The Blue Spruce™ Award program brings recently published Canadian children's picture books to Ontario children ages 4 to 7 in kindergarten through to grade two.
This program promotes reading for enjoyment and begins to develop the reader’s skill in evaluating a picture book based on story, text and pictures. Students read 10 nominated picture books during the school year and vote for their favourite book in the spring. The best picture book is selected by student voting, and the winning author is presented with the Blue Spruce Award.
Young Frank Architect by Frank Viva
Young Frank, Architect follows the adventures of Young Frank, a resourceful young architect who lives in New York City with his grandfather, Old Frank, who is also an architect. Young Frank sees creative possibilities everywhere, and likes to use anything he can get his hands on—macaroni, old boxes, spoons, and sometimes even his dog, Eddie—to creates things like chairs out of toilet paper rolls and twisting skyscrapers made up of his grandfather’s books. But Old Frank is skeptical; he doesn’t think that’s how REAL architects make things.
Although sure of his opinions and critical of his grandsons methods, Old Frank makes an important discovery during the story. I appreciate that the author included an elderly gentleman in the story without focusing on his age. It is great to see people with some years on them represented in stories without being silly, a punchline or a problem. I found I really liked Frank, both the younger and the older. I am a fan of young Franks creations. The back page includes info about some of the real designs Young and Old Frank saw at the museum. Information on the designers and architects is included.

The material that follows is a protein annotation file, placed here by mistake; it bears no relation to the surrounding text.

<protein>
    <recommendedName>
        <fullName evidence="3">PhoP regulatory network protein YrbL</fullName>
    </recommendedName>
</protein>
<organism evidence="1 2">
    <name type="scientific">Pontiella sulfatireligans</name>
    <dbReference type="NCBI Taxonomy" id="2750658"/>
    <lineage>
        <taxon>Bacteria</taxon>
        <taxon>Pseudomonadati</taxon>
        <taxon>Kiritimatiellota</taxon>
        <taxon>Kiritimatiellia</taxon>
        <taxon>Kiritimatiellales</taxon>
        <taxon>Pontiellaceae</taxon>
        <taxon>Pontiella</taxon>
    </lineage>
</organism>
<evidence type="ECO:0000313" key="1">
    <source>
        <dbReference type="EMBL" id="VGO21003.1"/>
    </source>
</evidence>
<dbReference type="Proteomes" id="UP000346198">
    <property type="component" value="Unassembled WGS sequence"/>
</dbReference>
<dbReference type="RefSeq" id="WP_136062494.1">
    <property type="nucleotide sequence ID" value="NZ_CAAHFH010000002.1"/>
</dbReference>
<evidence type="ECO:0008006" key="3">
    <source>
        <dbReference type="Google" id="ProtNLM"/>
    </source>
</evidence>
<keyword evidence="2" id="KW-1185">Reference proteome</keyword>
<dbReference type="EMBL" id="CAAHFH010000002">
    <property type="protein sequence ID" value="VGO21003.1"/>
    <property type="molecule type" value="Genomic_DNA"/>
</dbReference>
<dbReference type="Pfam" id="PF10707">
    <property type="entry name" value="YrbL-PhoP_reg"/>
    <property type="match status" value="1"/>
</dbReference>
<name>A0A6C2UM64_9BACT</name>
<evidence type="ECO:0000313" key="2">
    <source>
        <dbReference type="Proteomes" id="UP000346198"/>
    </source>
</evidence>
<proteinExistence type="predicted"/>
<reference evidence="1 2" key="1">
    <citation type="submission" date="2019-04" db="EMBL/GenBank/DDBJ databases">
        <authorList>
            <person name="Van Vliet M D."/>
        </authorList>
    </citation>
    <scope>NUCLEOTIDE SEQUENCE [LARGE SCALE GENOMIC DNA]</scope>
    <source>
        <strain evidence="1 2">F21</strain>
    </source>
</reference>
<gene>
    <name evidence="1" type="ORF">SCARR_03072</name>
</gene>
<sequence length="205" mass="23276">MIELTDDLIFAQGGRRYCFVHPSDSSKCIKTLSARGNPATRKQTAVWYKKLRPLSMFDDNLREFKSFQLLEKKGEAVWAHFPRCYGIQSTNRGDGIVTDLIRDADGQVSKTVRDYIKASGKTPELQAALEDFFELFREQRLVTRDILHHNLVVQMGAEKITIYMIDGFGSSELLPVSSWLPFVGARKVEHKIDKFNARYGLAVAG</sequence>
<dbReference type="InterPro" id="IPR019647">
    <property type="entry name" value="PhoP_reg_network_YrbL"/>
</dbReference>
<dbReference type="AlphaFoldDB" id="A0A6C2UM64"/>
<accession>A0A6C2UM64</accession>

LESSON IDEA: create
Have students draw a structure (building, chair, etc) that they designed. List materials to be used in building it (can be fanciful such as a 58 lollipop bridge or a purple brick castle).
The Highest Number in the World by Roy MacGregor
9-year-old Gabe (Gabriella) Murray lives and breathes hockey. She's the youngest player on her new team, she has a nifty move that her teammates call "the Gabe," and she shares a lucky number with her hero, Hayley Wickenheiser: number 22. But when her coach hands out the team jerseys, Gabe is stuck with number 9. Crushed, Gabe wants to give up hockey altogether. How can she play without her lucky number? Gabe's grandmother soon sets her straight, though--from her own connection to the number 9 in her hockey-playing days to all the greats she cheered for who wore it, she soon convinces Gabe that this new number might not be so bad after all.
My favorite part of the story? I'm almost exhausted with all the hockey themed books that I have seen lately (almost...I am Canadian!) but the final page got me: Gabriella and her hero both wearing their hockey jersey's. Why? Read the book. It's worth it!
LESSON IDEA: discussion and draw
Who is your hero? Is it someone you have met? WHY is that person a hero? Do you have any heroes in your family? What makes them a hero? Draw a medal (or provide medal template for them to personalize) for your hero, include something in the design that illustrates why they are a hero (eg. hockey stick, sport jersey, uniform, fireman's hat, etc).